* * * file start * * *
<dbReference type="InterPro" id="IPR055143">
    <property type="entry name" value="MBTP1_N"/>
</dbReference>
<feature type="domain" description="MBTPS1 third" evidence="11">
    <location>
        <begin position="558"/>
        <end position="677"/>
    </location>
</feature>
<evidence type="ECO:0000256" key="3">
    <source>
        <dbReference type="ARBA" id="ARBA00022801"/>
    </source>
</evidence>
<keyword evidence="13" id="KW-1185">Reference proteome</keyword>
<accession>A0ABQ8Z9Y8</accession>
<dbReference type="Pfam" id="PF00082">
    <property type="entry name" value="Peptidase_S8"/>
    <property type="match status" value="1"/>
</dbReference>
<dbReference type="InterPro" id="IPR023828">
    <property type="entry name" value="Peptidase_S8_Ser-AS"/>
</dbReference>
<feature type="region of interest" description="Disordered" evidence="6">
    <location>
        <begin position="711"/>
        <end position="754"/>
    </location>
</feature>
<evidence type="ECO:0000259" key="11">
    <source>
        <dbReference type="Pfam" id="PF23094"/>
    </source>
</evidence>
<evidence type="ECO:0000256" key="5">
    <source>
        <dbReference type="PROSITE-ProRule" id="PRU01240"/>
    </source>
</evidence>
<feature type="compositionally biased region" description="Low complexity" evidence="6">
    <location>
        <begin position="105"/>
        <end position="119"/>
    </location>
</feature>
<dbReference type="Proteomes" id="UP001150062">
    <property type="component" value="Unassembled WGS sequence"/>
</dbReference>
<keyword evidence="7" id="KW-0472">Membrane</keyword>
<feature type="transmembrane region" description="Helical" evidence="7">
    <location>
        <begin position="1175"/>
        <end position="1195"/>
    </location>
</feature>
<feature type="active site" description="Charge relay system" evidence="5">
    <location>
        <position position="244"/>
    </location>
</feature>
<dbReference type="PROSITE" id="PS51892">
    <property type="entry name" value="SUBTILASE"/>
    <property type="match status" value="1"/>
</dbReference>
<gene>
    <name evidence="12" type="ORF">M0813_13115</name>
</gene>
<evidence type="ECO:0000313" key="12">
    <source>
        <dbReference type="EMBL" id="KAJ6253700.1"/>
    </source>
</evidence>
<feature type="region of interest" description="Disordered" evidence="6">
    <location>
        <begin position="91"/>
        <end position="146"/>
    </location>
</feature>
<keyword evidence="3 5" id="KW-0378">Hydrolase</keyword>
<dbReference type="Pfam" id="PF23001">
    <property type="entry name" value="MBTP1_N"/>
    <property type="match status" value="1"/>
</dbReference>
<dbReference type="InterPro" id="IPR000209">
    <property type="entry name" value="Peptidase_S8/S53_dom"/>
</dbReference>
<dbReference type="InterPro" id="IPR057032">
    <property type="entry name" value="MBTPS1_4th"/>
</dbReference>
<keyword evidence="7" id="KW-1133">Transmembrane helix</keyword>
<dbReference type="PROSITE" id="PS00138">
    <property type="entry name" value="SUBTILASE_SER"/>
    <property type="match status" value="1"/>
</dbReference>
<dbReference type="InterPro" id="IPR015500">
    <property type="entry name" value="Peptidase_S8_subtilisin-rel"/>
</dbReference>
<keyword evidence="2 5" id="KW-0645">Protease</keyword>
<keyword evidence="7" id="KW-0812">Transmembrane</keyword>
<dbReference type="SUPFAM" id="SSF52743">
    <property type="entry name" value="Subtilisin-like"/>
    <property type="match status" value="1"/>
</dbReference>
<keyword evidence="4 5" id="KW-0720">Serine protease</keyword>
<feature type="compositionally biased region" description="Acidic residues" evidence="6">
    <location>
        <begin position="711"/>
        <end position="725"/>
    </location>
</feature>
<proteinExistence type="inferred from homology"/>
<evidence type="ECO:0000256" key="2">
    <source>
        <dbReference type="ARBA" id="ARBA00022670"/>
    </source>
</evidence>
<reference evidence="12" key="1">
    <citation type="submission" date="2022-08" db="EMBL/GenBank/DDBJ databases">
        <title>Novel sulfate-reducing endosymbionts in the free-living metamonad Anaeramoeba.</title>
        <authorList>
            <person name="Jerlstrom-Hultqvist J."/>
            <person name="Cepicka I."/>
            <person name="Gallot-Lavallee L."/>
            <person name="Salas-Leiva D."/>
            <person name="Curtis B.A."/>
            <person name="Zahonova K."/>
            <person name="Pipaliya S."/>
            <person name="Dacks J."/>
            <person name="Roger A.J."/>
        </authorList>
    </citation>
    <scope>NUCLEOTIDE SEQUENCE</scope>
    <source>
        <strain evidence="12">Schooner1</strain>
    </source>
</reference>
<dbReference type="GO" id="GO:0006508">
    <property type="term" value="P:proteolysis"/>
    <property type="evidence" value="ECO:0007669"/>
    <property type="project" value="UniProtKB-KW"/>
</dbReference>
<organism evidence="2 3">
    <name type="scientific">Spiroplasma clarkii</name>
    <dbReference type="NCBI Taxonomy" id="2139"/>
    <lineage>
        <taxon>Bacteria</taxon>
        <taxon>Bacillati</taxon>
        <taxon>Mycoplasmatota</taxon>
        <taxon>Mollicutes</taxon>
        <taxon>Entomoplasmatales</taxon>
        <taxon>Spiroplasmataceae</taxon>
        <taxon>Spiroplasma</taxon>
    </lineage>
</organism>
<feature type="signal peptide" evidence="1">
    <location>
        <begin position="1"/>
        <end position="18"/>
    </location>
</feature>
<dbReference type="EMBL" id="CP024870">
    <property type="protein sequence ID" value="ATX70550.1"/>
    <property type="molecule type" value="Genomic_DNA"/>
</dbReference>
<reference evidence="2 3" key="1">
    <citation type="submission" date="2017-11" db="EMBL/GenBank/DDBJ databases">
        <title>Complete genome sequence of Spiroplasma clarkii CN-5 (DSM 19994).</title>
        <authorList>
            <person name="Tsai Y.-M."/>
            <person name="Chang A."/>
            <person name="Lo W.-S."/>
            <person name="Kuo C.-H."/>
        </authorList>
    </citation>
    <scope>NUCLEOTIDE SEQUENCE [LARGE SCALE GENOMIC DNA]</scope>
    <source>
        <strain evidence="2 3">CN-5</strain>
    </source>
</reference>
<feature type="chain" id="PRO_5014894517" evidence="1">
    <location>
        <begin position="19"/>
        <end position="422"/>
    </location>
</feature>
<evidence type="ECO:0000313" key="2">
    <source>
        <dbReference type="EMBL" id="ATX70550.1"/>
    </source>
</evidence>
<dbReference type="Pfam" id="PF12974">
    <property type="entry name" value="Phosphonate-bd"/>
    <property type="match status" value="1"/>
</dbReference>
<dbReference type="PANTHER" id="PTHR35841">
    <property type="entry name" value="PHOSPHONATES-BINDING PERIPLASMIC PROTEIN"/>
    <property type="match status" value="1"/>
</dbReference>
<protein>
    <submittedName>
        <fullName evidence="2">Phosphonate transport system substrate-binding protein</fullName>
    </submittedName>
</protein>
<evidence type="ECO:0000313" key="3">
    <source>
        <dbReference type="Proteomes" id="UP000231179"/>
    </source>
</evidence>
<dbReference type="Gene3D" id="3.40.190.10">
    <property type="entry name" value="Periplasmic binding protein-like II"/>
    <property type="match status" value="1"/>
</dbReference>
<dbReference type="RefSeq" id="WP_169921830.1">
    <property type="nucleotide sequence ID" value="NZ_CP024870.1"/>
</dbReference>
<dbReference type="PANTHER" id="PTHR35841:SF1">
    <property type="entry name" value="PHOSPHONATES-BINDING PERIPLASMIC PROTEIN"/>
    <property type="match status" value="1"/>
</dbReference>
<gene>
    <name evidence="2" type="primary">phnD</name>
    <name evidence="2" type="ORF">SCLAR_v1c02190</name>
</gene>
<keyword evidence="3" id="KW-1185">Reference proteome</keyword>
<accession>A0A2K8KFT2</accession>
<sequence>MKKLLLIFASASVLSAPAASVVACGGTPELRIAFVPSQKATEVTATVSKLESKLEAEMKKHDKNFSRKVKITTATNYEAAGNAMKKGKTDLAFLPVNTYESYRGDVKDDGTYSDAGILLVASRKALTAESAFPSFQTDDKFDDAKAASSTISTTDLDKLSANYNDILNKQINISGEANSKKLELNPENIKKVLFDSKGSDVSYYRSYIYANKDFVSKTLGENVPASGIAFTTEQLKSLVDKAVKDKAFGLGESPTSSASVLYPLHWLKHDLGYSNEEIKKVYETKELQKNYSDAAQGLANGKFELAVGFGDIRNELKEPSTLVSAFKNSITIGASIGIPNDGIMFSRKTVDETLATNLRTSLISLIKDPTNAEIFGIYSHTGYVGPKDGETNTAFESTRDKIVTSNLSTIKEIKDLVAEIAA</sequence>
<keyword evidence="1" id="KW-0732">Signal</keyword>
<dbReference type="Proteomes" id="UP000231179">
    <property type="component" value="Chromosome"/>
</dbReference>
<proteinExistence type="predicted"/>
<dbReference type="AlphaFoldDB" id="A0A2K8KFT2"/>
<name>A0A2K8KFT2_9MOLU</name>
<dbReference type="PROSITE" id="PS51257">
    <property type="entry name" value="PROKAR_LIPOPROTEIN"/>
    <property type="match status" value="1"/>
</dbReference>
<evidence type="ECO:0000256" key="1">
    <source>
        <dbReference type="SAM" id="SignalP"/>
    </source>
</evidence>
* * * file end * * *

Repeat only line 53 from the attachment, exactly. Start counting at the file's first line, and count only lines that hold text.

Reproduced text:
        <end position="1195"/>